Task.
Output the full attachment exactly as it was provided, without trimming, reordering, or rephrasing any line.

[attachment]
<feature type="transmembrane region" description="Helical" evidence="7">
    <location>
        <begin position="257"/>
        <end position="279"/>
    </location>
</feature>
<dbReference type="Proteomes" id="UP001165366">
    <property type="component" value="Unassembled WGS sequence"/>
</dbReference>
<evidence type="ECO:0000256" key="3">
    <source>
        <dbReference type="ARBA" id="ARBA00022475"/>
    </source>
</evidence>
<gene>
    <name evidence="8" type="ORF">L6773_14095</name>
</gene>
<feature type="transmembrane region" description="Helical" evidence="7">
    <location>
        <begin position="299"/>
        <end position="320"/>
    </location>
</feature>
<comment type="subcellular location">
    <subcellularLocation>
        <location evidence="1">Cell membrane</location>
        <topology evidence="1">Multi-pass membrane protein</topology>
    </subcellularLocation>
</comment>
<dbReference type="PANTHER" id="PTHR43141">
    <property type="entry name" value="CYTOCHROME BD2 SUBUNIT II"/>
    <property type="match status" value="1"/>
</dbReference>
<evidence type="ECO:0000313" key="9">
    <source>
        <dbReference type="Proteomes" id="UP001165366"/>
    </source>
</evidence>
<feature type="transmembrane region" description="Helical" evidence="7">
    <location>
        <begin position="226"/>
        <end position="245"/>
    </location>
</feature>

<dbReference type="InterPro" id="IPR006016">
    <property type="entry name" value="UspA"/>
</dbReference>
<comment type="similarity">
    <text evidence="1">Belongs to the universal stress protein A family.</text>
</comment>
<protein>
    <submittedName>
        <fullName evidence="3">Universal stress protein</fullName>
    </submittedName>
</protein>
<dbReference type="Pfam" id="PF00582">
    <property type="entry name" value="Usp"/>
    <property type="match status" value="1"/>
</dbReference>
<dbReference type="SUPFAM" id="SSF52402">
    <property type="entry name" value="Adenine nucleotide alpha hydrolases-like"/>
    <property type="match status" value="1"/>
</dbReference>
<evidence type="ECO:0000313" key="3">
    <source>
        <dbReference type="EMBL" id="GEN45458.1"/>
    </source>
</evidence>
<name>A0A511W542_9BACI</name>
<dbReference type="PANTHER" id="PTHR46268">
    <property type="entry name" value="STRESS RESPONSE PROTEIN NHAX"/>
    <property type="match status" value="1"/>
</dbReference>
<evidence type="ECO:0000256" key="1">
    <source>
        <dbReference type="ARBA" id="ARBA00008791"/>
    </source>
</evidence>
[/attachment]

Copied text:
<feature type="transmembrane region" description="Helical" evidence="7">
    <location>
        <begin position="257"/>
        <end position="279"/>
    </location>
</feature>
<dbReference type="Proteomes" id="UP001165366">
    <property type="component" value="Unassembled WGS sequence"/>
</dbReference>
<evidence type="ECO:0000256" key="3">
    <source>
        <dbReference type="ARBA" id="ARBA00022475"/>
    </source>
</evidence>
<gene>
    <name evidence="8" type="ORF">L6773_14095</name>
</gene>
<feature type="transmembrane region" description="Helical" evidence="7">
    <location>
        <begin position="299"/>
        <end position="320"/>
    </location>
</feature>
<comment type="subcellular location">
    <subcellularLocation>
        <location evidence="1">Cell membrane</location>
        <topology evidence="1">Multi-pass membrane protein</topology>
    </subcellularLocation>
</comment>
<dbReference type="PANTHER" id="PTHR43141">
    <property type="entry name" value="CYTOCHROME BD2 SUBUNIT II"/>
    <property type="match status" value="1"/>
</dbReference>
<evidence type="ECO:0000313" key="9">
    <source>
        <dbReference type="Proteomes" id="UP001165366"/>
    </source>
</evidence>
<feature type="transmembrane region" description="Helical" evidence="7">
    <location>
        <begin position="226"/>
        <end position="245"/>
    </location>
</feature>

<dbReference type="InterPro" id="IPR006016">
    <property type="entry name" value="UspA"/>
</dbReference>
<comment type="similarity">
    <text evidence="1">Belongs to the universal stress protein A family.</text>
</comment>
<protein>
    <submittedName>
        <fullName evidence="3">Universal stress protein</fullName>
    </submittedName>
</protein>
<dbReference type="Pfam" id="PF00582">
    <property type="entry name" value="Usp"/>
    <property type="match status" value="1"/>
</dbReference>
<dbReference type="SUPFAM" id="SSF52402">
    <property type="entry name" value="Adenine nucleotide alpha hydrolases-like"/>
    <property type="match status" value="1"/>
</dbReference>
<evidence type="ECO:0000313" key="3">
    <source>
        <dbReference type="EMBL" id="GEN45458.1"/>
    </source>
</evidence>
<name>A0A511W542_9BACI</name>
<dbReference type="PANTHER" id="PTHR46268">
    <property type="entry name" value="STRESS RESPONSE PROTEIN NHAX"/>
    <property type="match status" value="1"/>
</dbReference>
<evidence type="ECO:0000256" key="1">
    <source>
        <dbReference type="ARBA" id="ARBA00008791"/>
    </source>
</evidence>